Accused thief is a former nurse’s aide

Woman accused of stealing from nursing homes

By D. Anthony Botkin -



The Columbus woman suspected of stealing thousands of items from assisted living facilities formerly worked as a nurse’s aide, according to the Delaware County prosecutor.

Prosecutor Carol O’Brien said on Monday that Susan Gwynne, who was indicted by a grand jury on 101 charges last Wednesday, had worked as a nurse’s aide at one time in an assisted living facility.

Authorities believe Gwynne began posing as an employee at several area assisted living facilities — including two in Delaware County — and stole items while residents were out of their rooms during meals. Prosecutors say they believe the thefts have been going on since 2008. Police say they have recovered nearly 3,000 pieces of stolen jewelry, as well as stolen credit cards.

Most of the crimes are alleged to have been committed in Franklin County. The Delaware County assisted living facilities affected were The Inn at Olentangy Trail and Abbington of Powell. An employee at Abbington hung up the phone when contacted by The Gazette on Monday.

The case has officials at other assisted living facilities thinking about security.

Before the case came to light, the Sarah Moore Community in downtown Delaware had taken steps to prevent any possible theft, according to its director. “We have recently made upgrades to our system,” said executive director Aric Arnett.

Sarah Moore is a small assisted living facility of fewer than 100 residents where staff get to know residents’ family members, he said.

Arnett said both staff and vendors are required to wear identification badges. If the staff sees someone they don’t know, they are to ask questions.

The staff undergoes a “rigorous pre-employment process,” Arnett said, “background checks, fingerprints and drug tests.”

“The vendors have contracts that are reviewed once a year,” Arnett said. “We know who is coming and going in the building.”

Sarah Moore residents are not discouraged from having valuables in their rooms. “This is their home and they should be allowed to keep things with them,” Arnett said. “It’s great to have possessions and it’s an important part of our identity for everyone.”

“Sarah Moore doesn’t supply lock boxes or safes but residents are more than welcome to have them,” Arnett said. “It’s important that our residents and their families feel confident and comfortable.”

“If people’s intentions are to steal personal property, they will do it,” said Ken Levering, administrator at the Delaware Court assisted living facility. “We count on the long-term staff who are loyal to the facility and residents.”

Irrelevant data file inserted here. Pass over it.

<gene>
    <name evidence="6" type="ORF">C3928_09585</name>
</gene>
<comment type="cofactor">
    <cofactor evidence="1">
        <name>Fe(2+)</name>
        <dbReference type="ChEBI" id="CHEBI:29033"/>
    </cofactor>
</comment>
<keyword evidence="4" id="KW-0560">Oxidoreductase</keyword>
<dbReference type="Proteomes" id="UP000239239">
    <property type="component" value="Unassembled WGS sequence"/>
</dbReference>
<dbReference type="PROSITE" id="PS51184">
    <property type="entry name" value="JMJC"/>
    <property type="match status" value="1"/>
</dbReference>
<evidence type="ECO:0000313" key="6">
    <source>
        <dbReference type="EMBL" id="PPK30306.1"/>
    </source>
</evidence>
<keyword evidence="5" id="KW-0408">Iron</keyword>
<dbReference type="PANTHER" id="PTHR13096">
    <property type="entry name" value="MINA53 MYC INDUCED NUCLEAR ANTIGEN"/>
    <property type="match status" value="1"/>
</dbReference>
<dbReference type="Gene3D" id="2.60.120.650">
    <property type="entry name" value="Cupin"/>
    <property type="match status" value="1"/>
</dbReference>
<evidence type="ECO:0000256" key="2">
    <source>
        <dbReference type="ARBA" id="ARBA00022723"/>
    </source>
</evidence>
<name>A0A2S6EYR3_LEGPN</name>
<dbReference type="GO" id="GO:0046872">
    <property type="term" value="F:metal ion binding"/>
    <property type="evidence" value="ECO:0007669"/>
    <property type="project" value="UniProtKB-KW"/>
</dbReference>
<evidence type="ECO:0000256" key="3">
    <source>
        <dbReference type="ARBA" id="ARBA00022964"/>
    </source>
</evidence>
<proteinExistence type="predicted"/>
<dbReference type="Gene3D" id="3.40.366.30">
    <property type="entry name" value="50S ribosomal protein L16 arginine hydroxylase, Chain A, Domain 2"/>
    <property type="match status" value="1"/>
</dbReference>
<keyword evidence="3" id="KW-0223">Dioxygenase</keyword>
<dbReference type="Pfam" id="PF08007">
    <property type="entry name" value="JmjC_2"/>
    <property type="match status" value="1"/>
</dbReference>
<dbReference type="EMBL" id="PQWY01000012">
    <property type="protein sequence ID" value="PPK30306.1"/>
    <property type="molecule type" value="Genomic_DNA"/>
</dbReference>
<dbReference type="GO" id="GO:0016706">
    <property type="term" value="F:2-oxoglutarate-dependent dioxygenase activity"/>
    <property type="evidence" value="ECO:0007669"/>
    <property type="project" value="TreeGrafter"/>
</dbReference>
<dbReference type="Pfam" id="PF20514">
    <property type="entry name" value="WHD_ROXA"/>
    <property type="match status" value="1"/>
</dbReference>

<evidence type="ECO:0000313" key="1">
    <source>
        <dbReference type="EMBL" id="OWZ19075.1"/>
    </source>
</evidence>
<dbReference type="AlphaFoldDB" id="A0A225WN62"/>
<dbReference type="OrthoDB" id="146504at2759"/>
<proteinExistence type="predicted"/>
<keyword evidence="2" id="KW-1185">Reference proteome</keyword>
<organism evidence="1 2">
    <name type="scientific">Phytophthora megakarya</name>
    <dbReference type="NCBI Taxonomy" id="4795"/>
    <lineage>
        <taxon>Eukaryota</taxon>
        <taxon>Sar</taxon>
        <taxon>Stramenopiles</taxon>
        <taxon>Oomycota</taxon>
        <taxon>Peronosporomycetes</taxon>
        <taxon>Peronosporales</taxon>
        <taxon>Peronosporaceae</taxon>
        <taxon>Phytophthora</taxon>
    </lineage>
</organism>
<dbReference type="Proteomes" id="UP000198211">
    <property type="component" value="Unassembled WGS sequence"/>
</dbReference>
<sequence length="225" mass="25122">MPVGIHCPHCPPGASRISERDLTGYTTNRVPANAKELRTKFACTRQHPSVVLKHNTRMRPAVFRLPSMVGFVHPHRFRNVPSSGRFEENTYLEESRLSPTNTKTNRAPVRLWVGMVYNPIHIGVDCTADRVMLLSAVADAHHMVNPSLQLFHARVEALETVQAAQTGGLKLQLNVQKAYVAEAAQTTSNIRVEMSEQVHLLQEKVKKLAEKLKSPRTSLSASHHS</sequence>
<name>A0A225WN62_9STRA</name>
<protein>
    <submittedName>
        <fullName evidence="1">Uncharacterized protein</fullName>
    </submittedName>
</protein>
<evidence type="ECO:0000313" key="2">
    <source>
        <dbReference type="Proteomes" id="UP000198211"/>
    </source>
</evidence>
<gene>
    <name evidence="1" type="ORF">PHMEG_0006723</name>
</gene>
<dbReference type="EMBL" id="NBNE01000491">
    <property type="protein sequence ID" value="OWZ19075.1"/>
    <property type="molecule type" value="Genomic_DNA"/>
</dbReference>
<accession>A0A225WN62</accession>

Dedicated and loyal staff have the best interests of residents, he said. “It has proven to be the most effective way to catch people,” Levering said.

Levering said he likes the layout of his facility. Visitors enter through one dedicated entrance to a receptionist desk where they sign in and are given a visitor badge. The nurse’s station is located in the center of the facility, giving unobstructed views down each wing.

In the light of the thefts, staff at Delaware Court revisited policies. “We have reviewed the policies with the current staff,” Levering said.

Since Delaware Court is small, the staff knows family members and vendors. “If someone comes in they don’t know, the staff is to ask questions,” Levering said.

Tracy Whited, spokeswoman for the Delaware County Sheriff’s Office, had advice for anyone with a family member living in or moving to an assisted living facility.

“For stuff they are just hanging onto and not wearing, give it to a trusted loved one or put it in a safety deposit box at the bank,” she said. “If they do wear and use the item, put it in a lock box hidden in the closet.”

Whited said many of the victims provided detailed lists when they initially filed theft reports.

O’Brien also offered advice for older couples who are downsizing from the family home and entering assisted living facilities. “It’s important to have a safe to put good jewelry and sentimental pieces in,” she said. “Take pictures of the items and list everything, including clothing.”

Gwynne was indicted on 31 counts of burglary, which are second-degree felonies; 43 felony counts of theft; 12 counts of possessing criminal tools, which are fifth-degree felonies; and 15 counts of receiving stolen property, which are first-degree misdemeanors.

The investigation began after deputies received a call in January regarding a theft from an elderly woman living at The Inn at Olentangy Trial, 6 Corduroy Road, Delaware.

Deputies reported other missing items included cash, credit cards and Social Security cards.

Prosecutors said Thursday that several stolen items were also recovered from area pawn shops.

Gwynne Gwynne
Woman accused of stealing from nursing homes

By D. Anthony Botkin

D. Anthony Botkin may be reached at 740-413-0902 or on Twitter @dabotkin

D. Anthony Botkin may be reached at 740-413-0902 or on Twitter @dabotkin